Missouri Governor Mike Parson wrapped up the event by speaking to the crowd about the importance of the special day. He said, “Missouri citizens get to be part of this very special day, and there’s only going to be one of these days, and we get to be part of it. I encourage all of you to take a little time today to think about your own family, think about where you came from, your family history, your family tree, and find out what you’ve overcome in Missouri’s history, and why we’re so privileged to be Missourians, and why it’s an honor to be a fellow Missourian with all of you who are here today, and to celebrate a birthday like no other.”

Parson also read a portion of the official proclamation he issued, which designates August 10 as Statehood Day. Parson’s proclamation said, “Whereas the year 2021 marks the 200th anniversary of Missouri statehood and a collective hope that future Missourians will learn from its past and chart a dynamic and unified course for the future; now, therefore, I, Michael L. Parson, Governor of the Great State of Missouri, do hereby proclaim August 10, 2021, to be the Bicentennial Statehood Day for the State of Missouri.”


Giving Juvenile Offenders a Chance to Become Productive Citizens (SB 26)

Legislation approved during the 2021 legislative session will give some juvenile offenders in Missouri a chance at parole when it becomes effective later this month. The provision, which was added in the House as an amendment to a Senate Bill, was driven by the case of a man named Bobby Bostic, who was sentenced to 241 years in prison when he was 16.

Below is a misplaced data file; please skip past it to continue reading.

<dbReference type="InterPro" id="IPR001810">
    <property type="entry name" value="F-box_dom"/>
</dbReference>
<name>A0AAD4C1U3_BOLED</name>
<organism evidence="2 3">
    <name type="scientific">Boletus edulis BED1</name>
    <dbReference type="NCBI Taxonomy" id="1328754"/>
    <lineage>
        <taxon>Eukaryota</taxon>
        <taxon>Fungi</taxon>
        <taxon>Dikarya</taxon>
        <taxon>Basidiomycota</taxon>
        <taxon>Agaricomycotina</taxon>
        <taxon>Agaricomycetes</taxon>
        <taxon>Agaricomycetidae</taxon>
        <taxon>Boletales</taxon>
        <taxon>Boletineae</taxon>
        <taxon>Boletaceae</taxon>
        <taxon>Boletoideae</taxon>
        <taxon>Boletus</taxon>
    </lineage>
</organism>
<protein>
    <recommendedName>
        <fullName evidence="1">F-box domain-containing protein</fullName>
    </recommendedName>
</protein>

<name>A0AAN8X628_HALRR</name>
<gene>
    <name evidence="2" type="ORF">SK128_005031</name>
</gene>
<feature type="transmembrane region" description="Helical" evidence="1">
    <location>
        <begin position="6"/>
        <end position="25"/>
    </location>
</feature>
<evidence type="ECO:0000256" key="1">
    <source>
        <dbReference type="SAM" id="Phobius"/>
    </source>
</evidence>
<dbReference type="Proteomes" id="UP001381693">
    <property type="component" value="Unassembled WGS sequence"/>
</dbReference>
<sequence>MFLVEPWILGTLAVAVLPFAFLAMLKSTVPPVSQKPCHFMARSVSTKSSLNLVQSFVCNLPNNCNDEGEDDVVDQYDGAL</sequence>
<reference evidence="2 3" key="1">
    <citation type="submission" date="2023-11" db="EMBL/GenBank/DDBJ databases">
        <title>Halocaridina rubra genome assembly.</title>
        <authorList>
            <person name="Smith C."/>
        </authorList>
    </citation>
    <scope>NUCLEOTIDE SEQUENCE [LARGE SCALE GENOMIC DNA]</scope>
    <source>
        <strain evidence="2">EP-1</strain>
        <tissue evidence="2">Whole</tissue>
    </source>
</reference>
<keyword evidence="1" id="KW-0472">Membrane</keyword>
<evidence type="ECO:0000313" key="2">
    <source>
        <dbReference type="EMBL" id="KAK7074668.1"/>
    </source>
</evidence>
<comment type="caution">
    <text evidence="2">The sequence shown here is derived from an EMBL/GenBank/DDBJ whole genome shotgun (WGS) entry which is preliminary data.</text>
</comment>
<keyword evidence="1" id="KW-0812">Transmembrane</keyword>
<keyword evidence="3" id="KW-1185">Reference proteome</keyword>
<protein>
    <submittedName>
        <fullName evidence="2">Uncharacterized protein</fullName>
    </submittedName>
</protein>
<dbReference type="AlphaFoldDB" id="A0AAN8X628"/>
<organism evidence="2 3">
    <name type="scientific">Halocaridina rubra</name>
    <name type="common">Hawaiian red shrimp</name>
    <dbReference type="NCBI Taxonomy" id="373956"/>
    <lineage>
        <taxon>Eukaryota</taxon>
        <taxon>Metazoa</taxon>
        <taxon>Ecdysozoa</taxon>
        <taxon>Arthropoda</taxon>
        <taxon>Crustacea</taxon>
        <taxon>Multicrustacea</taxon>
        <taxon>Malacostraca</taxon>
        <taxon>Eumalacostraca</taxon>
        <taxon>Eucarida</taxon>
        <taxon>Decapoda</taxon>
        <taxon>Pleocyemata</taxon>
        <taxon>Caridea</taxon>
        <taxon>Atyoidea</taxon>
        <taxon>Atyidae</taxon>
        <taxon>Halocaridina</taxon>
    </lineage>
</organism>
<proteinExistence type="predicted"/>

When it takes effect, the new law will make anyone sentenced while a juvenile eligible for parole after serving 15 years of any sentence. It doesn’t apply to convictions for first-degree or capital murder.

The sponsor of the amendment stressed that it does not automatically grant freedom to any offender.

“Ultimately it falls into the hands of the Parole Board. It’s up to their discretion. Every juvenile that’s in the system currently has a different criteria they have to meet obviously,” said the amendment sponsor. He added, “I think it’s our duty to trust the Parole Board to do their job, and if anybody can be rehabilitated I do believe that we should put that faith into our youth.  I trust them far more than someone else to be rehabilitated in the correctional facilities.”

The amendment sponsor and numerous other lawmakers in both parties think Bobby Bostic has been rehabilitated. In 1995, Bostic and an accomplice robbed a group of people delivering Christmas presents to the needy. He shot one victim, who sustained a minor wound. The pair then carjacked and robbed a woman. He was sentenced for 18 crimes and would not be eligible for parole until the age of 112.